Breaking The Mold Of The Assembly Line Workers’ Compensation Firm By Building Client-Based Defense Partnerships

Back to the Future: The Return of WCL 25(2-b): Fact-Finding without Judges and Legal Reasoning without Lawyers

by | Jan 18, 2017 | NYS Workers Compensation |

The Board’s now-longstanding process re-engineering has hit on some very good ideas (Desk 32s for example) and some duds (Binding Arbitration). That being said, at their own admission, the Board has been seeking out cases where hearings are unnecessary and trying, with as much success as failure in this author’s experience, to resolve cases using Proposed Decisions and administrative “orders” as much as possible. The number of EC-81.7s — so-called “scheduling orders” — for litigation on permanency (usually SLUs) has noticeably increased; as has the Board’s use of PD-NSLs to resolve medical objections, even sometimes in cases where the issue is more complex than simply MTG compliance.
When used properly, these tools can cut back on unnecessary hearings and reduce the cost of workers’ compensation claims for both parties and the WCB.
The increased activity in PD-NSLs has also resurrected an old problem: when a medical provider tries to intervene in the legal proceedings before the Board.
Because the Board has selected medical issues as one topic for increased use of Proposed Decisions, and because medical providers are copied on those decisions, the provider, having a copy of the decision in hand, and sometimes reading it through, thinks he or she can lodge an objection. Any why shouldn’t they? The language of the decision seems clear:

In fact, the last page of these decisions contain a handy blank where the objecting party can write in their objection and return it to the Board:

However, this text is not meant for the medical provider, it is meant for the claimant or the carrier/SIE, and it seems clear that the provider, no matter how much actual interest he or she has in the decision, has no standing to object to it.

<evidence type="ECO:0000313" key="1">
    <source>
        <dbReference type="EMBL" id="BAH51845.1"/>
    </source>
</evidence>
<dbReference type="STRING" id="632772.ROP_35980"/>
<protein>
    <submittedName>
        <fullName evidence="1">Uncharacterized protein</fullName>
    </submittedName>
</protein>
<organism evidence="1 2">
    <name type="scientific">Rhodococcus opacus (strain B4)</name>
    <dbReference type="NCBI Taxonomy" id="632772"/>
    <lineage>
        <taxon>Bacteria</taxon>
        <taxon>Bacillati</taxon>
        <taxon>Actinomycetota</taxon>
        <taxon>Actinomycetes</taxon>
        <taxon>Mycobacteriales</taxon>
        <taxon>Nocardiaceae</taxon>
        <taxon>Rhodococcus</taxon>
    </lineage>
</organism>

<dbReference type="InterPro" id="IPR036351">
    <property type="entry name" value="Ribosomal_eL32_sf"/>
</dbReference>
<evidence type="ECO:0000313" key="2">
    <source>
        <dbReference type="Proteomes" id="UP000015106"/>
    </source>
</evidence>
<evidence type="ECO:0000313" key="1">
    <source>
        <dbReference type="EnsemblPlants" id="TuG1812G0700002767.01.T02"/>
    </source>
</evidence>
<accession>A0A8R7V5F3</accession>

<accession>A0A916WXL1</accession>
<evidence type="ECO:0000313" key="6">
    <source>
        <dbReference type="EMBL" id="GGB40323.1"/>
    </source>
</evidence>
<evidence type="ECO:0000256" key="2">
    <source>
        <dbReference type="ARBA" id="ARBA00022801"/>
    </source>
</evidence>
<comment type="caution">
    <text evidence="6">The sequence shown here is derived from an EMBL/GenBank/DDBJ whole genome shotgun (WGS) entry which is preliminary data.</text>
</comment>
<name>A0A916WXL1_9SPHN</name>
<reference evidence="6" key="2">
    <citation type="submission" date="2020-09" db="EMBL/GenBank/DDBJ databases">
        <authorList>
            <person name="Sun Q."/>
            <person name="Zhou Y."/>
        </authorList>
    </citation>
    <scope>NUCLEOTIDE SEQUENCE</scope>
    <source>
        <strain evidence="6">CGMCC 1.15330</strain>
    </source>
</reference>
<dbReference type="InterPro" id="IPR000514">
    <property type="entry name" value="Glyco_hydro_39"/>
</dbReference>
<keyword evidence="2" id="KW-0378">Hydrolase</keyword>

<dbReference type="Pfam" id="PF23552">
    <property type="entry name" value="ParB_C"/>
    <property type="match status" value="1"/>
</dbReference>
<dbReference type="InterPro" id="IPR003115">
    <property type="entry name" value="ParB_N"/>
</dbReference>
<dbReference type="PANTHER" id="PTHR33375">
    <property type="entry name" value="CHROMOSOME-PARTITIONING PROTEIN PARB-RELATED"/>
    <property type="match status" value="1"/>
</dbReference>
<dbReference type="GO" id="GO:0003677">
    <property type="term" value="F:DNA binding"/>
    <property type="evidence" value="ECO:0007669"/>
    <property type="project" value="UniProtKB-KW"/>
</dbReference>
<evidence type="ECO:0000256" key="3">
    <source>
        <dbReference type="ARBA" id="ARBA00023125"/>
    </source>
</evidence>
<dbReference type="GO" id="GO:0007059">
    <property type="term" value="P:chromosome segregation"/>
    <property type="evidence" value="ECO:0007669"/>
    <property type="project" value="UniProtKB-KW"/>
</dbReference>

WCL Section 25(2-b)(f) permits “any party” to object to a conciliation (proposed) decision provided the format and timeliness criteria are met. However, the Board has clearly stated, on more than one occasion, that a medical provider is neither a party, nor a “party in interest” (a WC term of art for these purposes). Indeed, the Board calls the case law “well settled” that a medical provider is not a party pursuant to WCL Sec. 23 and thus cannot appeal, or rebut an appeal, from a WCLJ’s decision. Matter of Bausch & Lomb, 2000 NY Wrk Comp 79613525. The Board has held that a medical provider is not a “party” for the purpose of WCL Sec. 114-a(3) and thus cannot be penalized for presenting a frivolous argument to the Board through a variance or authorization request. , 2016 NY Wrk. Comp. 1500020. In fact, the Board has gone so far as to say that a medical provider, even when his or her own treatment is at issue, need not be served a copy of an appeal relating to that treatment. Metropolitan Hospital, 2014 NY Wrk. Comp. 0428844. If you are not subject to the jurisdiction of the Board for the purpose of a penalty for a frivolous objection, and if for all other enumerated purposes you are not a “party” or a “party in interest,” then you cannot lodge an objection to a Proposed Decision.